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SwRI's Wyrick receives 2004 Pellas-Ryder Award

San Antonio, Texas -- October 17, 2005 -- Southwest Research Institute® (SwRI®) Scientist Danielle Y. Wyrick has received the 2004 Pellas-Ryder Award for the Best Student Paper in Planetary Science by the Meteoritical Society and the Planetary Geology Division of the Geological Society of America. She is the principal author of the paper, "Distribution, Morphology, and Origins of Martian Pit Crater Chains," which was published in the June 2004 issue of Journal of Geophysical Research while she was pursuing a master's degree in geology at The University of Texas at San Antonio and working as a student assistant at SwRI.

"The article provides a new understanding of pit crater chains on Mars that has relevance to interpreting crustal processes on other terrestrial planetary bodies," said Dr. David Ferrill, director of the SwRI Earth, Material and Planetary Sciences Department and a co-author of the paper. With funding from SwRI's internal research program, Wyrick sorted and organized the huge image data set for Mars, assisted by fellow SwRI Scientist Shannon Colton, who extracted data from various space instruments.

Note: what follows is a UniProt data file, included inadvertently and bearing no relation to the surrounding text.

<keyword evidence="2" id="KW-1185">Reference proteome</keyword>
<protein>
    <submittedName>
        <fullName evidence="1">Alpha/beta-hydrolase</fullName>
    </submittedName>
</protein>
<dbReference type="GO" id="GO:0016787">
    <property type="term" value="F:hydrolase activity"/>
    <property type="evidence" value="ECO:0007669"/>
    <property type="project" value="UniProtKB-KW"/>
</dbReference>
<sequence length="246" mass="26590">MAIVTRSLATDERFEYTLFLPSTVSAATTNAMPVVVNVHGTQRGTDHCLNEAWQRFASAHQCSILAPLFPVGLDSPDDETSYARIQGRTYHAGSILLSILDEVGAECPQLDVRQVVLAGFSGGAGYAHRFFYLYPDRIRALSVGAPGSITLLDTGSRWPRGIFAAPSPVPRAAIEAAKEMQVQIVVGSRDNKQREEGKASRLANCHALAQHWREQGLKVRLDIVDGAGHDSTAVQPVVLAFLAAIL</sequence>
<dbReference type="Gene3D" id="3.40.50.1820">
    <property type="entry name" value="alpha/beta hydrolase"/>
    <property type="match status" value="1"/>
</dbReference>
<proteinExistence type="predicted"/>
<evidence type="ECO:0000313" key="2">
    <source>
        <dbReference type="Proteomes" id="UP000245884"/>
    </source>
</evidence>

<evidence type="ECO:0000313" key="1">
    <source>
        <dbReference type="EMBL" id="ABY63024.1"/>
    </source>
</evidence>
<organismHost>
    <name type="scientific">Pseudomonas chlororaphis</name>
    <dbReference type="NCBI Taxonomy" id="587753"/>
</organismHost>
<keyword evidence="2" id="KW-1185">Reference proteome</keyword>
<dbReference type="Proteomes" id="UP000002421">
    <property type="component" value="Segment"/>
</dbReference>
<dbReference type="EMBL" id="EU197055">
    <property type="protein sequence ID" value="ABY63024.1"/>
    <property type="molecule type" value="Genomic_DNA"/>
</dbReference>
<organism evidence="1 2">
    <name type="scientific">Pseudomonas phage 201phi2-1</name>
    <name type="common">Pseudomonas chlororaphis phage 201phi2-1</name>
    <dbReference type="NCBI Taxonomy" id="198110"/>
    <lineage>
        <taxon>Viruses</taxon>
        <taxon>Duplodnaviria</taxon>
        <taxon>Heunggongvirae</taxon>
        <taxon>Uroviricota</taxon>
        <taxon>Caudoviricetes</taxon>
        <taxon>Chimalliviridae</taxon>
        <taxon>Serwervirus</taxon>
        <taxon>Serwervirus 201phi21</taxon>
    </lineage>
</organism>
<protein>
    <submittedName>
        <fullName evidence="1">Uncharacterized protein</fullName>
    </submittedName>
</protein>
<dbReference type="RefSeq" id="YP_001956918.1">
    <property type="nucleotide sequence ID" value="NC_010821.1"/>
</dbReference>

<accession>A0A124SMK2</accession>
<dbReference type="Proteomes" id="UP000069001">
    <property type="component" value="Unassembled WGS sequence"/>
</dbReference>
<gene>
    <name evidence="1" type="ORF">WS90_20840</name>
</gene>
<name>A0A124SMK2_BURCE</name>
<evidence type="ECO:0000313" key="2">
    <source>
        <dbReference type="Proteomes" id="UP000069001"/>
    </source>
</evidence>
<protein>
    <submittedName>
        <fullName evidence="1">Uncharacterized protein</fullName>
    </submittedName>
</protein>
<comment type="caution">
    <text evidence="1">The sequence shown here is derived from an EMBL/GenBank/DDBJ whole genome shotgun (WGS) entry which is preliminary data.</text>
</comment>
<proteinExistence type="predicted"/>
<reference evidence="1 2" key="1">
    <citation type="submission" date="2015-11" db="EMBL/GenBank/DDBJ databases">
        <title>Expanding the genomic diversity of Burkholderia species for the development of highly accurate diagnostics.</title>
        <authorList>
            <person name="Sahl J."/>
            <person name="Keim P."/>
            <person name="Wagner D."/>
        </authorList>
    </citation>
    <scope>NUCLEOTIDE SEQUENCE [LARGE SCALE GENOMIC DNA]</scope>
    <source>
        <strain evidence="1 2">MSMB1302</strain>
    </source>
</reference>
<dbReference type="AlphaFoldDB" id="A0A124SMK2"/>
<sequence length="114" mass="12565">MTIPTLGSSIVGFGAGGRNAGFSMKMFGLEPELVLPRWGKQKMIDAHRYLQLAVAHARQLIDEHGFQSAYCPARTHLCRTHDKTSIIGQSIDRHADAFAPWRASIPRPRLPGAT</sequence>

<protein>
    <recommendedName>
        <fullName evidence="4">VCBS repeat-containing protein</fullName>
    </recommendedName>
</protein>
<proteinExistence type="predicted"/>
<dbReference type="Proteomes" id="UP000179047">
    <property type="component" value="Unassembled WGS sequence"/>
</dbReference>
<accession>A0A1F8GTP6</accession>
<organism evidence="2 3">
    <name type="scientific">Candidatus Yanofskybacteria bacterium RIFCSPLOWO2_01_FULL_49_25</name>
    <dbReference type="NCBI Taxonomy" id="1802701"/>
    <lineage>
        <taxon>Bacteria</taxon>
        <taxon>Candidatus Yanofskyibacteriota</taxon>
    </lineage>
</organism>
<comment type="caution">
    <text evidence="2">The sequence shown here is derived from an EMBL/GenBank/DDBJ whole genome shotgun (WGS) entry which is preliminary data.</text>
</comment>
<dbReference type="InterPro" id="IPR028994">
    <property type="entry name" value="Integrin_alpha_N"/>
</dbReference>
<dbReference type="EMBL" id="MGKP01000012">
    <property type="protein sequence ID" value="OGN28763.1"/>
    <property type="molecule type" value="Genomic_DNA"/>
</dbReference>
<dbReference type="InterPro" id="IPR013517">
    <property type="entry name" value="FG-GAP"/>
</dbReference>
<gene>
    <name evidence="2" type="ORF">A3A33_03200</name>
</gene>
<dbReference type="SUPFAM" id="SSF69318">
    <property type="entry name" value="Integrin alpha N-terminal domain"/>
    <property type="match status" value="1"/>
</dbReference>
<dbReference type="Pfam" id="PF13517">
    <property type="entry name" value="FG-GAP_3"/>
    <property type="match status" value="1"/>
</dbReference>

"Danielle produced a comprehensive map of pit chains in the western hemisphere of Mars," continued Ferrill. "She measured, calculated volumes for, and analyzed the shapes of 150 individual pits. These analyses were used to interpret a sequence of pit chain development and to evaluate the various proposed mechanisms for pit chains.

"Danielle's exhaustive reading and comprehensive mapping of pit craters on Mars created a core of work that drove the paper to clear conclusions," said Ferrill. "The faults could now serve as reservoirs for water or ice, making these locations of potentially great interest to the scientific community searching for signs of life on Mars."

The Pellas-Ryder Award, named for Paul Pellas and Graham Ryder, recognizes the best student paper in planetary science published in a peer-reviewed scientific journal. Pellas was a distinguished meteorite scientist at the Museum D'Histoire Naturelle in Paris, best known for his studies of Pu-244 fission-track thermochronometry of chondrites. Ryder was a highly respected lunar scientist who provided authoritative constraints on the cataclysmic bombardment history of the Earth and moon.

Wyrick will receive the Pellas-Ryder Award on October 18 during the Planetary Geology Division luncheon at the Geological Society of America meeting in Salt Lake City. She continues to work in the SwRI Geosciences Division and is pursuing a doctorate in geology from UTSA. Her current work focuses on understanding faulting and fracturing processes on Earth, Mars and Ganymede.

For more information, contact Deb Schmid, Communications Department, (210) 522-2254, Southwest Research Institute, PO Drawer 28510, San Antonio, TX 78228-0510.

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